William and Mary Law School

On the Use and Abuse of Overflight Column Doctrine

Eric R. Claeys

In contemporary debates about property and intellectual property (“IP”), one often hears a tale that goes like this: Once upon a time, the common law declared air to be private property, in columns appurtenant to the land directly beneath the columns. This doctrine was an application of a maxim I call here the “ad coelum maxim.” “Ad coelum” is short for “cuius est solum, eius usque ad coelum et ad inferos”: “To him to whom the soil belongs belongs also to heaven and to the depths.” As Blackstone recounted, under this maxim “no man may erect any building, or the like, to overhang another’s land . . . . So that the word ‘land’ includes not only the face of the earth but everything under it, or over it.”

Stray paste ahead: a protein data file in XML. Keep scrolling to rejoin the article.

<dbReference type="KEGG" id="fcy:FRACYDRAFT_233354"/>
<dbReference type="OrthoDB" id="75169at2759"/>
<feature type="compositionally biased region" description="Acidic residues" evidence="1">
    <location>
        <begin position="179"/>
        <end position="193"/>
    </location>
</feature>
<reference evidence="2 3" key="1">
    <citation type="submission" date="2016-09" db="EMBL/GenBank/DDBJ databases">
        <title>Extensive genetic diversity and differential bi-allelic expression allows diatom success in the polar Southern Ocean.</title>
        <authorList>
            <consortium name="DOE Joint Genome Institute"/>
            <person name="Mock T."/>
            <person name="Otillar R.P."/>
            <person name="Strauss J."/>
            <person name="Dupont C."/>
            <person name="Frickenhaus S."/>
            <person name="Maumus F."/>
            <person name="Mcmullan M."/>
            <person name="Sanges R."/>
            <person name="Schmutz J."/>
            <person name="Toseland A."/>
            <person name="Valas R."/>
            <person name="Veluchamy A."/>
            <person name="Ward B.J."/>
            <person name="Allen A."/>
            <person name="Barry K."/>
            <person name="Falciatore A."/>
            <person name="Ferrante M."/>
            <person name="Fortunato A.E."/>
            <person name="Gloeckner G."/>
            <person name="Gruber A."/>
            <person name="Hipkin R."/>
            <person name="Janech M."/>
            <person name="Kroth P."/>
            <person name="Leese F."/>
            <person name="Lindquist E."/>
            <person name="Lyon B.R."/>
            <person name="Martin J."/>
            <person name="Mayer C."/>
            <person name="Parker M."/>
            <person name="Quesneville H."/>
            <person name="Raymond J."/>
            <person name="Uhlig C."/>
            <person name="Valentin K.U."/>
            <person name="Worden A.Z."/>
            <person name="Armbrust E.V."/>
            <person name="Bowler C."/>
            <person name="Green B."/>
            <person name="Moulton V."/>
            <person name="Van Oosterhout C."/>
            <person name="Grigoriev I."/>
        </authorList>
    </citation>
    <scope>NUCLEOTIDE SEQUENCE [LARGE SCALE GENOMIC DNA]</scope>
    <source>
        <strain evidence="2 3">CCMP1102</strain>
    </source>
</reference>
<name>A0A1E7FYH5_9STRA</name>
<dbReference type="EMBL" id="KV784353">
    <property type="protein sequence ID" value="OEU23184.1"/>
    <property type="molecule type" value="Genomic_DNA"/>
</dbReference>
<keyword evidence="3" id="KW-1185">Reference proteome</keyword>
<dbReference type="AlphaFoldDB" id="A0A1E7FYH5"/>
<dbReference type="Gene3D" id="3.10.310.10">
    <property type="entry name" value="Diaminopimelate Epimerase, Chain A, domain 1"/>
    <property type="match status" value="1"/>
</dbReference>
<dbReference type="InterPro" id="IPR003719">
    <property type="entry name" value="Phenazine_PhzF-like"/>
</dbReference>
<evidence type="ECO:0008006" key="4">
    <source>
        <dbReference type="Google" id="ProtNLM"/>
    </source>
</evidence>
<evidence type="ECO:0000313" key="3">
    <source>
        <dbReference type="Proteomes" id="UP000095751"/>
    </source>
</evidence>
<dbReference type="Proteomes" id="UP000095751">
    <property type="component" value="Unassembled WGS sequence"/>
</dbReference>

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2 BRIGHAM-KANNER PROPERTY RIGHTS CONF. J. 61 (2013)

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